AJ needs to get on with the job of looking after the Qantas stakeholders (whilst there still are stakeholders) - the job he is paid $$$$ millions for. 

    I personally hope succession planning is in its final stages....

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  • Des

    Desdjd

    5 Dec, 2013 02:52 pm

    Sounds like a case of bad management from the top. Earlier claims that Virgin was the cause of QF's problem was nothing more than a cop out. Joyce has done nothing to enhance or inspire Qantas. QF got the bumb end of the deal with the EK tie up. QF has been reactive in chasing it's tail (red one at that) and has always been behind the 8 ball. New leadership, new vision. a proactive and innovative approach and new inspiration is what's needed, not a CEO who blames all insundry and does not accept responsibility for his poor mamanagement.

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  • reado

    reado

    5 Dec, 2013 03:40 pm

    I am confused..... at one point Mr Joyce inplies that Virgin are looking to run t a loss THEN he says "have increased capacity to pursue Australian dollar profits". Which one is it?

    QF dont seem to make too much effort to find out why things are going bad.  I am Lifetime Gold and was for about ten years in a row, Platinum. Suddenly (a couple of years back) I almost completely stopped using them. I never had even one enquiry from them about this.  Why didnt they send me a note asking "if perhaps they has disappointed me" or something similar?  Even though they  might not want to hear the responses, at least they might be instructive.

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  • PLATY

    PLATY

    5 Dec, 2013 06:25 pm

    I was amazed on reaching Lifetime Gold that all that came through was a three-line letter - what a missed opportunity.

    Unfortunately the lacklustre manager who wrote it seems to have moved to VA - bad hire VA.

    I went 3 months as a PlatinumOne without setting foot on QF and not any contact from them...

    ...they just can't get the basics right.

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  • Jamesv

    Jamesv

    5 Dec, 2013 04:12 pm

    Finally Qantas has had its day of reckoning. I used to be extremely supportive of Qantas and would only fly them or Oneworld carriers. But about 4 years ago, after being a loyal supporter for over a decade, and being Lifetime Gold status, we did not fly enough one year to maintain the Platinum status we had held for over 6 years.

    Despite a letter to Qantas requesting a reprieve for one year on downgrading me to Gold, which I already had on a lifetime basis from them, they downgraded me, and followed up with a response ot my rquest letter 4 months later explaining that although I had been very supportive of their airline over the years, I had not flown enough with them in the preceding year, and would be downgraded.

    Now I only fly Qantas when I have to. If I can fly another airline, particularly if I can get points on my Velocity account, then I will.

    Qantas lost me and many other very loyal customers over the years by not looking after us. Remember Qantas, it is your customers that generate your revenue.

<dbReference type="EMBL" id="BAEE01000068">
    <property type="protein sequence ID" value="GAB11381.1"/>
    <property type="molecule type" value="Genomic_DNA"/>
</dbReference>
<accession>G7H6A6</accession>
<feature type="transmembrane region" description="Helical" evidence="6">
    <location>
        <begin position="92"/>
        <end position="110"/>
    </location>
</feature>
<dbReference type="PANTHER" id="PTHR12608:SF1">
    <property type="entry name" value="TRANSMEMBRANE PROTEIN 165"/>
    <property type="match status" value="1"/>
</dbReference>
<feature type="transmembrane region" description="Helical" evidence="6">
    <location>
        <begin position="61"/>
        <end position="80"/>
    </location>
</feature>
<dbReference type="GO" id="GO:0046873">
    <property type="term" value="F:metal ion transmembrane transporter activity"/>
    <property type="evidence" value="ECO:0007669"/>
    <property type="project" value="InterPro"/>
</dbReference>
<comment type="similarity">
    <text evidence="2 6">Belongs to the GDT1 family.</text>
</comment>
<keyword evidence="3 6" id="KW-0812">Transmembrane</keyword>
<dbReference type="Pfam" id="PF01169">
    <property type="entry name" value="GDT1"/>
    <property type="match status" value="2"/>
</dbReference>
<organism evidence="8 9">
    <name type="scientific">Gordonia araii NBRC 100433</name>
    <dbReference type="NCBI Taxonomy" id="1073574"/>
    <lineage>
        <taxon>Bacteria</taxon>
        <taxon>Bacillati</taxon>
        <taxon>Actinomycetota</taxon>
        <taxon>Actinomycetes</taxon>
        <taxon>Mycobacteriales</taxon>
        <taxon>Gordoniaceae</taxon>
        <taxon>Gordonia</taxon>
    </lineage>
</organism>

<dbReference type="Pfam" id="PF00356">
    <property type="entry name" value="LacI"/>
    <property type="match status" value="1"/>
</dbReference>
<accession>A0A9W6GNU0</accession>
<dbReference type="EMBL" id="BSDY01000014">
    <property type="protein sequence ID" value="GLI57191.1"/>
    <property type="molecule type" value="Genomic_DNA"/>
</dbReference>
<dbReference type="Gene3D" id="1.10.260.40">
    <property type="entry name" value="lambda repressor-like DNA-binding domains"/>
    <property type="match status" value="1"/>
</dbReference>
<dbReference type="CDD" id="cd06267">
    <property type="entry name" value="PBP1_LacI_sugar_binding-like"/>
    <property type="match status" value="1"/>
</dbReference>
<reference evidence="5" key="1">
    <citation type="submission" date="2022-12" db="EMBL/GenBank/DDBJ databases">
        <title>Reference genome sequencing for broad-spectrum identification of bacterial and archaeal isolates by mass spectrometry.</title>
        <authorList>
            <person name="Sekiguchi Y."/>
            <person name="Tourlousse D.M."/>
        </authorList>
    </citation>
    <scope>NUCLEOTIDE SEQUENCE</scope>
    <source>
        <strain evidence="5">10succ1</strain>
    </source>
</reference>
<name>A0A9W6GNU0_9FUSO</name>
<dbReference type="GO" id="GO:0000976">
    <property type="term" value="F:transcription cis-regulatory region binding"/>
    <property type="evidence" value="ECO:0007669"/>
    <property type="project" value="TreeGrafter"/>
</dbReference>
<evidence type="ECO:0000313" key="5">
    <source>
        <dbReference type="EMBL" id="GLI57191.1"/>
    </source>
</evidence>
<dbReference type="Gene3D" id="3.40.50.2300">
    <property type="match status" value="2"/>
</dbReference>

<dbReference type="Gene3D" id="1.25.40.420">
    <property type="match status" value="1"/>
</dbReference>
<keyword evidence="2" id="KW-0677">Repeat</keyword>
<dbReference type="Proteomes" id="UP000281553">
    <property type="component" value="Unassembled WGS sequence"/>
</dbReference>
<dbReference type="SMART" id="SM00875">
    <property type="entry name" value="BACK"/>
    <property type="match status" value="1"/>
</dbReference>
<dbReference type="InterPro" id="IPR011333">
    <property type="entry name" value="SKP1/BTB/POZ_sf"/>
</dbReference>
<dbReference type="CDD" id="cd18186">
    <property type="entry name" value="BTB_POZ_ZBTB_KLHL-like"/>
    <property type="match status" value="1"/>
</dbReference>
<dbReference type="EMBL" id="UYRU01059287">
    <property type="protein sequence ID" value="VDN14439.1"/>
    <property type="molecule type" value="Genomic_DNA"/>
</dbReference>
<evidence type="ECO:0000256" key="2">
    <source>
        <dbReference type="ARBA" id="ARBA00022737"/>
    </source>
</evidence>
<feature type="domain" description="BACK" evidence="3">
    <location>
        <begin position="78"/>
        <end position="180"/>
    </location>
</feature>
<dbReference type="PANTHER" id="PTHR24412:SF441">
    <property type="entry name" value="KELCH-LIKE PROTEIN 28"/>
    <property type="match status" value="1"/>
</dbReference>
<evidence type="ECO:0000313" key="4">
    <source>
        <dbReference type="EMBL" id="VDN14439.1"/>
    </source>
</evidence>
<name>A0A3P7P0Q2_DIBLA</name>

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  • Rkwm

    Rkwm

    5 Dec, 2013 05:28 pm

    The QF CEO and his board are incapable of reversing the spiraling downward support of a non competitive product .I for one cut all ties with QF three years back . After several years of Platinum and copious dollars to QF coffers I ceased and transferred my business in total to CX and VA of which I am diamond and platinum respectively .I have never looked back as there is just no comparison with the product and value I now receive for my $ .Qantas is so self absorbed with its own arrogance it has forgotten that the public are intelligent enough to realize that the competition has highlighted just how poor the Qantas offering is with no real improvement just more hype with little or no substance .The service model upon which Qantas operates undermines its viability to not only secure new business but keep existing loyal supporters.Until the management realize the stale and uncompetitive model it continues to support requires a total reconstruction it's competition will continue to erode its customer base .

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  • PLATY

    PLATY

    5 Dec, 2013 06:22 pm

    Why does Joyce think we're so stupid?

    His great Asian mission has absolutely failed. Now they're talking abput selling off the JQ Asian operations!

    His staff almost unanimously detest him (actually there is one A380 captain I know who likes him).

    He tried flooding the market with capacity only to find that lowers your yield. Doh!

    It's time to use up me points before the cost cutting includes a massive devaluation...

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  • kiwiflyer

    kiwiflyer

    5 Dec, 2013 06:52 pm

    As a Kiwi living in Auckland, I find Alan's comments sad. Air NZ is not bank rolled by the NZ govt. Why can jetstar operate freely in our market and Singapore etc and yet he is unhappy about the same competition in OZ? It is similar to the ozzie cricket team. They will stand their ground and wait for the umpire to give them out, I do it, and I am a cheat. Air NZ has improved profits by better product, eg new premium and cuddle class seats, great safety videos, wing tips on 767 and changing 747 400 for 777 3000

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  • aklrunway

    aklrunway

    5 Dec, 2013 07:16 pm